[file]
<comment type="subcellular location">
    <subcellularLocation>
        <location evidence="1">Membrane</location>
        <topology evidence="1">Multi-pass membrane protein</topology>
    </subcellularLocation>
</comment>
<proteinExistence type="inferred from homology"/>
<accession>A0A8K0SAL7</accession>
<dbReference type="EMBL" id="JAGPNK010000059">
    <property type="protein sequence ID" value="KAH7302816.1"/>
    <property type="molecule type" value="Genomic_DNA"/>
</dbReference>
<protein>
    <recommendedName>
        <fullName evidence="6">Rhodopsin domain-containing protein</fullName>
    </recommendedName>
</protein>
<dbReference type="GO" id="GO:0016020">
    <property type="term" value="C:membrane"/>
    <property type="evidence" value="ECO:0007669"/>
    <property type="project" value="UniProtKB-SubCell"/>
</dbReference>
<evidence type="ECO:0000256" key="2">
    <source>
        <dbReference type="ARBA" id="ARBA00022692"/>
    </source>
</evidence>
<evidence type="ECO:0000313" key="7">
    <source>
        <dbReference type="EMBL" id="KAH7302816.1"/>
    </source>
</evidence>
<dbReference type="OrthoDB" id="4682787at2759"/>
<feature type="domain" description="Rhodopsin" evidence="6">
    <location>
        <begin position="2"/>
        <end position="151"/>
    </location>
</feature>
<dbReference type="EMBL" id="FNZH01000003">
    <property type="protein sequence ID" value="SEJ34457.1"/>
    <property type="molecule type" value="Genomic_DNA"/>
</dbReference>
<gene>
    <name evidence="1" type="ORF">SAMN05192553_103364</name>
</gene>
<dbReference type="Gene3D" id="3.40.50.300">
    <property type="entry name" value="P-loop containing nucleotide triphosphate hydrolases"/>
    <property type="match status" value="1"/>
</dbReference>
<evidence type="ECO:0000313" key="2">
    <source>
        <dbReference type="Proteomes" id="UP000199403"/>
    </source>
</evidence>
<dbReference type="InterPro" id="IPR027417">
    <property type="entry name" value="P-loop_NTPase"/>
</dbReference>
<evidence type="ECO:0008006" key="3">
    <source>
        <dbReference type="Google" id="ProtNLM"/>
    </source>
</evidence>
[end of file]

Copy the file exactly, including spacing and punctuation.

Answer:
<comment type="subcellular location">
    <subcellularLocation>
        <location evidence="1">Membrane</location>
        <topology evidence="1">Multi-pass membrane protein</topology>
    </subcellularLocation>
</comment>
<proteinExistence type="inferred from homology"/>
<accession>A0A8K0SAL7</accession>
<dbReference type="EMBL" id="JAGPNK010000059">
    <property type="protein sequence ID" value="KAH7302816.1"/>
    <property type="molecule type" value="Genomic_DNA"/>
</dbReference>
<protein>
    <recommendedName>
        <fullName evidence="6">Rhodopsin domain-containing protein</fullName>
    </recommendedName>
</protein>
<dbReference type="GO" id="GO:0016020">
    <property type="term" value="C:membrane"/>
    <property type="evidence" value="ECO:0007669"/>
    <property type="project" value="UniProtKB-SubCell"/>
</dbReference>
<evidence type="ECO:0000256" key="2">
    <source>
        <dbReference type="ARBA" id="ARBA00022692"/>
    </source>
</evidence>
<evidence type="ECO:0000313" key="7">
    <source>
        <dbReference type="EMBL" id="KAH7302816.1"/>
    </source>
</evidence>
<dbReference type="OrthoDB" id="4682787at2759"/>
<feature type="domain" description="Rhodopsin" evidence="6">
    <location>
        <begin position="2"/>
        <end position="151"/>
    </location>
</feature>
<dbReference type="EMBL" id="FNZH01000003">
    <property type="protein sequence ID" value="SEJ34457.1"/>
    <property type="molecule type" value="Genomic_DNA"/>
</dbReference>
<gene>
    <name evidence="1" type="ORF">SAMN05192553_103364</name>
</gene>
<dbReference type="Gene3D" id="3.40.50.300">
    <property type="entry name" value="P-loop containing nucleotide triphosphate hydrolases"/>
    <property type="match status" value="1"/>
</dbReference>
<evidence type="ECO:0000313" key="2">
    <source>
        <dbReference type="Proteomes" id="UP000199403"/>
    </source>
</evidence>
<dbReference type="InterPro" id="IPR027417">
    <property type="entry name" value="P-loop_NTPase"/>
</dbReference>
<evidence type="ECO:0008006" key="3">
    <source>
        <dbReference type="Google" id="ProtNLM"/>
    </source>
</evidence>